# "The theoritical minimum" modern equivalent for solid state?

• zivo
In summary, the article discusses the scope of condensed matter and how it evolved from solid state physics. It also discusses how condensed matter specialists are now applying some novel topological ideas to climate science.
zivo
Hi, for those who don't know, Landau (Lev Davidovitch Landau) had a famous exam called "The theoretical minimum". That exam had to be passed by any future grad-student of his. That test was extremely extensive and difficult, and the student was supposed to be knowledgeable about many fields of physics. However, such an exam would probably not work today where fields are very specialized.

Now, I want to study condensed matter/solid state theory in grad school. What would be the topics of "The condensed matter minimum" if it ever came to be? (Including coding and data analysis skills.)

Everything covered in Kittel or Ashcroft/Mermin.

Zz.

WHT
When condensed mattter physics became king

Interesting article in this months Physics Today describing the scope of condensed matter and how it grew out of solid state

WHT said:
When condensed mattter physics became king

Interesting article in this months Physics Today describing the scope of condensed matter and how it grew out of solid state

When I first saw the article in the hard copy version, I remember telling myself that I wish every bright-eyed and bush-tailed high school student and beginning college physics student would read this. And I also wish that people outside of physics who think physics is only the LHC and the Higgs and all those exotic physics would also read this before they start making broad categorization of the field of physics as a whole. Using the subfield of high energy physics, for example, to categorize the field of physics is like using just the city of Los Angeles to describe the entire United States.

Thanks for finding the online version.

Zz.

WHT and Lord Jestocost
ZapperZ said:
Using the subfield of high energy physics, for example, to categorize the field of physics is like using just the city of Los Angeles to describe the entire United States.

Thanks for finding the online version.

Zz.

Certainly! The sub disciplines of solid state and condensed matter were driven by the rapidly growing use of applied physics, especially in the semiconductor industry. They opened it up again to include condensed matter as liquids and fluid dynamics also became part of applied physics in industry.

What I find interesting is that condensed matter physics specialists are now applying some novel topological ideas to climate science.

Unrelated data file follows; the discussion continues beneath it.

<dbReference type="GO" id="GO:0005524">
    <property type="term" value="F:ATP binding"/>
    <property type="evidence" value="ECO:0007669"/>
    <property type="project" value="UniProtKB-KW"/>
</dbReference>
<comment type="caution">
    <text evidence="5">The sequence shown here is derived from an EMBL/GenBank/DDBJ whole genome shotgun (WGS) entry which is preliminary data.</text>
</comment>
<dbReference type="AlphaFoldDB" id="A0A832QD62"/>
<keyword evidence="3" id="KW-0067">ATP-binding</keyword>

WHT said:
What I find interesting is that condensed matter physics specialists are now applying some novel topological ideas to climate science.

Hey, if the study of Goldstone bosons in superconductors can be the impetus for the Higgs mechanism, I don't find the use of the physics from topological insulators to climate science that big of a stretch!

Zz.

WHT

## 1. What is "The Theoretical Minimum" modern equivalent for solid state?

The "Theoretical Minimum" modern equivalent for solid state is a set of fundamental principles and concepts that are necessary for understanding solid state physics. It includes topics such as crystal structures, electronic band structures, and semiconductor devices.

## 2. Why is it important to understand solid state physics?

Solid state physics is essential for understanding the behavior of materials at the atomic and molecular level. It is the foundation for many modern technologies, including computer chips, solar cells, and LEDs.

## 3. Who developed "The Theoretical Minimum" for solid state?

The concept of "Theoretical Minimum" for solid state was developed by physicist Leon Cooper, who won the Nobel Prize in Physics in 1972 for his work on superconductivity.

## 4. What are some real-world applications of solid state physics?

Solid state physics has numerous applications in modern technology, including transistors, computer memory, lasers, and solar cells. It also plays a crucial role in the development of new materials for various industries.

## 5. Is it necessary to have a background in physics to understand solid state?

While a background in physics is helpful, it is not necessary to understand solid state physics. The "Theoretical Minimum" modern equivalent for solid state is designed to introduce the basic principles and concepts in a clear and accessible way, making it suitable for anyone interested in the topic.

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